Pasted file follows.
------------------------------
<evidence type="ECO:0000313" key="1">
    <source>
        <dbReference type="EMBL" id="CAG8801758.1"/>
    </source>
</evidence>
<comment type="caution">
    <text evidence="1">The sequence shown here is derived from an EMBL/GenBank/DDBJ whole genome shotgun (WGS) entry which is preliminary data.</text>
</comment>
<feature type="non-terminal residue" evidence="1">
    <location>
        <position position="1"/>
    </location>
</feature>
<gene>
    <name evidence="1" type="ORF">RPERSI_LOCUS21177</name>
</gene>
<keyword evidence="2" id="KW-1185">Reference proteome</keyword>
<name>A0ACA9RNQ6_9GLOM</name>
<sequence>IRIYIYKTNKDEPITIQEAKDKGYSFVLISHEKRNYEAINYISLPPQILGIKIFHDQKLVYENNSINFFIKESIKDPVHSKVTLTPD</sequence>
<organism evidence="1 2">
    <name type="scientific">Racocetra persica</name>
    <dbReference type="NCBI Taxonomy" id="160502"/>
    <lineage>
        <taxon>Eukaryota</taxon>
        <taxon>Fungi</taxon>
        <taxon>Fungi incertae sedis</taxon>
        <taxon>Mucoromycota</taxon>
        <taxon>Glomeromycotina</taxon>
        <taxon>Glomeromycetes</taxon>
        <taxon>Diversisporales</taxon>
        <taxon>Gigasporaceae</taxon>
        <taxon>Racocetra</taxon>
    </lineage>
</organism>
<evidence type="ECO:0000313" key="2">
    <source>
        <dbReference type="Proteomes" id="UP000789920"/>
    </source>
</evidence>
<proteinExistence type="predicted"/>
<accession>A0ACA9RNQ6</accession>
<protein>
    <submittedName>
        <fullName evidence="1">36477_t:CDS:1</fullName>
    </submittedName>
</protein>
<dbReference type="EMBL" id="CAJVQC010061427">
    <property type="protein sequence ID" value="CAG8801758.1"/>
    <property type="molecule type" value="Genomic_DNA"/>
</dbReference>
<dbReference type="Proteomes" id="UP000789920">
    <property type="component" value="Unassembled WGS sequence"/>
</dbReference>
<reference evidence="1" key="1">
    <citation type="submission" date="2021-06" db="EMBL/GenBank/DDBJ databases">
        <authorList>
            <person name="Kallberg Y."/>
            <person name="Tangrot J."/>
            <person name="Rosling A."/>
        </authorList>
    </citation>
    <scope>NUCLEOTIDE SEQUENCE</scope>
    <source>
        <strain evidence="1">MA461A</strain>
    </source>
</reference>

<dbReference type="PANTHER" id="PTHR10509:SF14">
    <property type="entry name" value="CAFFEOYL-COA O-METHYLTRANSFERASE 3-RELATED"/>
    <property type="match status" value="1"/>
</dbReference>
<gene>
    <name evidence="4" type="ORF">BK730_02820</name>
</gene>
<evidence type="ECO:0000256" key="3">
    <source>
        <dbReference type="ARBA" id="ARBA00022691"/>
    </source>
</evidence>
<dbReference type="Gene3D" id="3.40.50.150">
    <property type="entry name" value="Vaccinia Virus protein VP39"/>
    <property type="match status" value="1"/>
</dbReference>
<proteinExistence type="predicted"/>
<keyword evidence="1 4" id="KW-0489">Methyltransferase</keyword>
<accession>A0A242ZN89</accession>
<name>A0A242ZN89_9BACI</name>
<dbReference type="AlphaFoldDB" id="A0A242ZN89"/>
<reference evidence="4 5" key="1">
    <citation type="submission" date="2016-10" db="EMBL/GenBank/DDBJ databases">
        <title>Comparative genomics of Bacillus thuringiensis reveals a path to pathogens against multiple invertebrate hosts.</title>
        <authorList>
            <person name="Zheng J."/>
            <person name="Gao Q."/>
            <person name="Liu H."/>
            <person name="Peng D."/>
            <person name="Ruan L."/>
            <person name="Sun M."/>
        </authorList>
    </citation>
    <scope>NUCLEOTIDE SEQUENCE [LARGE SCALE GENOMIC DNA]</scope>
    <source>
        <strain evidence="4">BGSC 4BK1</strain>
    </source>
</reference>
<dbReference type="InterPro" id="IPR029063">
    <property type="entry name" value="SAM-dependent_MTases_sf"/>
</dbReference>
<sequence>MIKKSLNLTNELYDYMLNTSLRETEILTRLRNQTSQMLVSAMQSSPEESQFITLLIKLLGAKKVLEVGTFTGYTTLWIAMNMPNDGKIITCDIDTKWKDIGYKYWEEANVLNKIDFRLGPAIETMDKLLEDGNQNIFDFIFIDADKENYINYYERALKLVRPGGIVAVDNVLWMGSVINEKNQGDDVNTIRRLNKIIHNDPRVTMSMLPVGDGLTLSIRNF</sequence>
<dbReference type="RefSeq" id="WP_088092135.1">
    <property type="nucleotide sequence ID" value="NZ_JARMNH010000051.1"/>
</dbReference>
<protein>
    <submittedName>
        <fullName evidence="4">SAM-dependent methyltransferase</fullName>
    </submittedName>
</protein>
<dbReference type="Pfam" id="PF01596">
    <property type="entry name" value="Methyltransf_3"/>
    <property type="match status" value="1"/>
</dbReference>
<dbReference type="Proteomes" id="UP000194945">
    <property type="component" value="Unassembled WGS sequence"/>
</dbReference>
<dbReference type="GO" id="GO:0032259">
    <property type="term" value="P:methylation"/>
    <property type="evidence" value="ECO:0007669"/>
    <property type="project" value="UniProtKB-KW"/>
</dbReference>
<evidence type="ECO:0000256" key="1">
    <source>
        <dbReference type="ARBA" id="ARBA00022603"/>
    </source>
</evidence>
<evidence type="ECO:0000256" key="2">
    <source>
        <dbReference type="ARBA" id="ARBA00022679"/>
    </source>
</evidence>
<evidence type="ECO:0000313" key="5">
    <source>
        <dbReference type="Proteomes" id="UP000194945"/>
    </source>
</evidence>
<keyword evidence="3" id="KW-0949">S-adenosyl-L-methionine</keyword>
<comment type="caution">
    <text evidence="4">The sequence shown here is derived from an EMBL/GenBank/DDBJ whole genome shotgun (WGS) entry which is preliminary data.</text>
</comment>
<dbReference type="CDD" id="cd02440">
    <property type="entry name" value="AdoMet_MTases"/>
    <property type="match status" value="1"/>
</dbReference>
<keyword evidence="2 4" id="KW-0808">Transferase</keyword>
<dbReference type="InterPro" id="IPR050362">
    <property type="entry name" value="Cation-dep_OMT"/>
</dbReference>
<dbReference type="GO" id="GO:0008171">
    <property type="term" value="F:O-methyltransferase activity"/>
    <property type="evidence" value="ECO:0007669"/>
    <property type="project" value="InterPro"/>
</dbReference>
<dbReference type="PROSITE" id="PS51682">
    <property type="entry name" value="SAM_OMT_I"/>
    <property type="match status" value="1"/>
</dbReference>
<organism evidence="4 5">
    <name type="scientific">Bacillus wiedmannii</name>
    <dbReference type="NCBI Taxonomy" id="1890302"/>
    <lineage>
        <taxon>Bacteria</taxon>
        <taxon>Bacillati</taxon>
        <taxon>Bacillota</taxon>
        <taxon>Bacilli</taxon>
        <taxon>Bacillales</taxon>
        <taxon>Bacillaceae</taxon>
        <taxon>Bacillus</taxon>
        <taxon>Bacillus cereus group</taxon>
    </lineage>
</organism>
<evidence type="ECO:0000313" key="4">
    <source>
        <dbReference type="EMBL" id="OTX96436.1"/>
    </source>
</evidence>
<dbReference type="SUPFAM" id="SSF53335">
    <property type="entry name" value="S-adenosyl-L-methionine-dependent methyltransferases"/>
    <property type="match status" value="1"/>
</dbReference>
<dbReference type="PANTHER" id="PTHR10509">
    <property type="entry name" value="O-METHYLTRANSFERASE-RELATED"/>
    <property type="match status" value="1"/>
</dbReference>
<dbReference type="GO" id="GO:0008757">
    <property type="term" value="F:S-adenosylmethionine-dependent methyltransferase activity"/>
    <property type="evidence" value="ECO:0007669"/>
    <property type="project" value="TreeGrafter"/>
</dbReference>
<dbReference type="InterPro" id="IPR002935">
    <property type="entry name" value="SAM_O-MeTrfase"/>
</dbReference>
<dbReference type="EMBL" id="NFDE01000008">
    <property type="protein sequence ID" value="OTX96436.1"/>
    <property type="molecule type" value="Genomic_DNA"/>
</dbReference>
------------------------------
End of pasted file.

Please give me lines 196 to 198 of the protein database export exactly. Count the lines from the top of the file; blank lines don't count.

</dbReference>
<dbReference type="InterPro" id="IPR002935">
    <property type="entry name" value="SAM_O-MeTrfase"/>